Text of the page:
Missing Russian candidate resurfaces
The Russian presidential candidate reported missing last week answered one question in the political mystery when he turned up at a snowy Moscow airport — he was alive. But he gave few clues to the other queries swirling around his case.
Why had Ivan Rybkin gone to Ukraine? Why hadn't he told his wife or campaign staff? Would he try to mount a credible campaign after all this?
A missing person's report was filed Sunday and police opened a murder investigation on Monday, but dropped it hours later, citing a lack of evidence. That afternoon, a Russian lawmaker claimed that Rybkin, 57, had been located at a resort outside Moscow; he wasn't.
Rybkin, a longshot liberal challenger to President Vladimir Putin, phoned campaign manager Kseniya Ponomaryova on Tuesday to say he was in Kiev, the capital of Ukraine. He said he'd gone there to chill out for a few days and would return that night to Moscow's Domodedovo Airport.
Instead, he arrived at Moscow's Sheremetyevo-1 airport and in brief comments to reporters, he said nothing about going to Kiev for a break. Instead, the politician made subdued, vague statements that appeared to indicate his absence was not an action of his own will.
"Such despotism is not like anything I have seen or experienced in 15 years of political life," he said.
Rybkin, who has pushed for the Kremlin to negotiate with Chechen rebels, said he was returning "as if I had been in a difficult round of Chechen negotiations. I'm very satisfied that I returned."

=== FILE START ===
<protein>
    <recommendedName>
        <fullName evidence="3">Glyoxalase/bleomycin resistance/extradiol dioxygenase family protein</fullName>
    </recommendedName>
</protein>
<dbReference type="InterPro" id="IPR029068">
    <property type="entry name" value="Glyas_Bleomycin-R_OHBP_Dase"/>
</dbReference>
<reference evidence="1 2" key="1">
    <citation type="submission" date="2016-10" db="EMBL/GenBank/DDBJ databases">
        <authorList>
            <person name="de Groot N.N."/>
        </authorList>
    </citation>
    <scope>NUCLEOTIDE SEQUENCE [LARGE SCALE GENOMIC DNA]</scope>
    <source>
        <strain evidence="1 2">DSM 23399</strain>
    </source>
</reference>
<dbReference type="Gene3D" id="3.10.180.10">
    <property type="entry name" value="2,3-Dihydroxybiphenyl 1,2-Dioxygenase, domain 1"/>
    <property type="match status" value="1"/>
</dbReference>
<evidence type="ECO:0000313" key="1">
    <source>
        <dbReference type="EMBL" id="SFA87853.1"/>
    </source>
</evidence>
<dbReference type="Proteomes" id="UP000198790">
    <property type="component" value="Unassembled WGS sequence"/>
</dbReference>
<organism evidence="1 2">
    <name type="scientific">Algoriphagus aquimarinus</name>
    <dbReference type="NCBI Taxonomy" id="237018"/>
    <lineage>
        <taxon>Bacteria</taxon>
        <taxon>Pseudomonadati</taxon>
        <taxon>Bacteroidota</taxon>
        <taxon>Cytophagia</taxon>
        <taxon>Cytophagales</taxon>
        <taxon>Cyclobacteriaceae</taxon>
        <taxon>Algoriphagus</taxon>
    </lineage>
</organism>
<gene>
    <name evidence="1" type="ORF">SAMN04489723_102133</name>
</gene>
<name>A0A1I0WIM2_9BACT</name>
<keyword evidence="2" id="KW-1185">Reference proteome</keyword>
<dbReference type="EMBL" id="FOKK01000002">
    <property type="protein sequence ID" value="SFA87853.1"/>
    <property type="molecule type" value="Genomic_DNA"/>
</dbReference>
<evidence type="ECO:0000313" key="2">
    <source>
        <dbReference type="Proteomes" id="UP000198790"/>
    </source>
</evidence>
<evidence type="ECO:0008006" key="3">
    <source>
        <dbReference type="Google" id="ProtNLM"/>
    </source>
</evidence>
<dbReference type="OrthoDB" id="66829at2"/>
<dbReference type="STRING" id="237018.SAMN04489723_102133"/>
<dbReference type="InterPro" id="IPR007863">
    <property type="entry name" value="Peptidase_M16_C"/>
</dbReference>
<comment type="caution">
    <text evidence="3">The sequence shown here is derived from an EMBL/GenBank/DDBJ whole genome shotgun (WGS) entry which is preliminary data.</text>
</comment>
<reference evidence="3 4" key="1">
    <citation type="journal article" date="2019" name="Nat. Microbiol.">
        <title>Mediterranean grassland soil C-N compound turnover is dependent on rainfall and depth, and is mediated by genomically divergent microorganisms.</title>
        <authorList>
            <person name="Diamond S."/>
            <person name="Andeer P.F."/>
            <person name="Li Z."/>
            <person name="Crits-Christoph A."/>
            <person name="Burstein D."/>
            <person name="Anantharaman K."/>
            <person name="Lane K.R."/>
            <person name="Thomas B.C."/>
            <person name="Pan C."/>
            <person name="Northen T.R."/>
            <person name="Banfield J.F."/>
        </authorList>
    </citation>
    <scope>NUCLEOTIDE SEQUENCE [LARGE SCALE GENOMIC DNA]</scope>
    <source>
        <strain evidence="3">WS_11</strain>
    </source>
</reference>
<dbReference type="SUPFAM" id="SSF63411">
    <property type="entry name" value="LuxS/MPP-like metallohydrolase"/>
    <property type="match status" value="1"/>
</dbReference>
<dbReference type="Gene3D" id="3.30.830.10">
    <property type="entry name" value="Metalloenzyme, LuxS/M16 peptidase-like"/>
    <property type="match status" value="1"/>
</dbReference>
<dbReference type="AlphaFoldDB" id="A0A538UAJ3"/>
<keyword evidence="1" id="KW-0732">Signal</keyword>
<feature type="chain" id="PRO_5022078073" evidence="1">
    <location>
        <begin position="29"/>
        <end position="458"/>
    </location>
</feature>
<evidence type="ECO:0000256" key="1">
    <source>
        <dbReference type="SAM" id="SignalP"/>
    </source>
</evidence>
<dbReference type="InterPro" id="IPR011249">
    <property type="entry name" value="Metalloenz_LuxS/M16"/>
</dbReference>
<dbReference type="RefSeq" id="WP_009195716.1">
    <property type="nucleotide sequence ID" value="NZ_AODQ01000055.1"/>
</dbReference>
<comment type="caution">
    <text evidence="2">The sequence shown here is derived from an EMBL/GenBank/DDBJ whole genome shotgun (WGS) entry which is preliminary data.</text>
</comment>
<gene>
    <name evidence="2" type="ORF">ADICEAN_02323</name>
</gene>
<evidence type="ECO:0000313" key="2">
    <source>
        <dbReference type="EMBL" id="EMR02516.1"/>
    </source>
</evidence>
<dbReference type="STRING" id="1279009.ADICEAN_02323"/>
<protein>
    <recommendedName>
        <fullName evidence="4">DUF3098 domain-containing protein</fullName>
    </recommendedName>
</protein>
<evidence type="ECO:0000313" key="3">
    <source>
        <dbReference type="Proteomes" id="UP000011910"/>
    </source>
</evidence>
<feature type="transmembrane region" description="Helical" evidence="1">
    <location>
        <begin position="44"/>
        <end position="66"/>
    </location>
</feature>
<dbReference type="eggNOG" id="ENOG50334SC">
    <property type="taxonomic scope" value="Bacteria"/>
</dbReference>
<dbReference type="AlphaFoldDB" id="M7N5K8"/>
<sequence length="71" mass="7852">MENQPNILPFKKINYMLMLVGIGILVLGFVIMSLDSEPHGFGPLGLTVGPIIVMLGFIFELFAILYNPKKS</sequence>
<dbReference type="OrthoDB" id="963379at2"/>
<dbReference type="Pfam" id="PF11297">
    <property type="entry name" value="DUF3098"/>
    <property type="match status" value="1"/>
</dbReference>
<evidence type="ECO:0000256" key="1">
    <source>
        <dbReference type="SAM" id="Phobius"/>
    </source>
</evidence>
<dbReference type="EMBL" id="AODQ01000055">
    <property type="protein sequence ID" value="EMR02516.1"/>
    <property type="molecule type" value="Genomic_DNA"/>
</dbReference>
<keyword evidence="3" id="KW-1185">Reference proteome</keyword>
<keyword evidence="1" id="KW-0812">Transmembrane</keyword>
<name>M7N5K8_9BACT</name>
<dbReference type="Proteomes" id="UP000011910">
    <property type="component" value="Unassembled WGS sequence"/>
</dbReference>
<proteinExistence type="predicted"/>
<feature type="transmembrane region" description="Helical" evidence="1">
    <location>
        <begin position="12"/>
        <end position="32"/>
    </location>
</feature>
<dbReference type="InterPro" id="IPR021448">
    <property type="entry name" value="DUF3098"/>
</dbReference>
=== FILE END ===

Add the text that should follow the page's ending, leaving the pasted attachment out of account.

Asked whether "other outcomes" had been possible, he said, "I don't know, there probably were," hinting that he might not have returned. On the prospect of withdrawing from the March 14 presidential race he said, "Yes, I am considering it." He did not say why.
In terms of attracting votes, Rybkin presented little or no challenge to Putin, who is expected to win a second term easily. Rybkin has little name recognition and is known for spouting fierce criticism of the overwhelmingly popular incumbent. In addition, his Liberal Russia party is funded by exiled tycoon Boris Berezovsky, who is widely disliked.
While the mystery around Rybkin's disappearance swirled, Russian political observers suggested several possibilities: that his disappearance was staged as a political gimmick aimed at destabilization ahead of the election, that he fell victim to intrigues within his Liberal Russia party or that he was targeted in a politically motivated attack by the Russian security services.
Liberal Russia leaders have said it would be unlike Rybkin to stage his disappearance as a public relations move. A longtime critic of Russian security services, Berezovsky pointed the finger at them again, hinting in an interview published Monday in the daily Kommersant that they know something about Rybkin's disappearance.
Berezovsky told Echo of Moscow radio on Tuesday that he had spoken to Rybkin after he turned up and that Rybkin told him that he had been tired and went to Ukraine to visit friends.
Berezovsky spoke after Rybkin was quoted as saying, "I have the right to two or three days of private life."
"Last week, I decided to take a break from the fuss around me. I left fruit and money for my wife, who now is occupied with the grandchildren, but didn't say anything to her, changed my jacket, got on the train and left for Kiev," Rybkin said, according to the Interfax news agency.
Berezovsky, now living in Britain where he has been granted asylum, said he had always known Rybkin to be a "very responsible" person and added that "if it turns out that this was an escapade, then (Rybkin's) political career is over."
As for Rybkin, his last comment at the airport was "I am upset that all this made my daughter cry. But thank God I am here."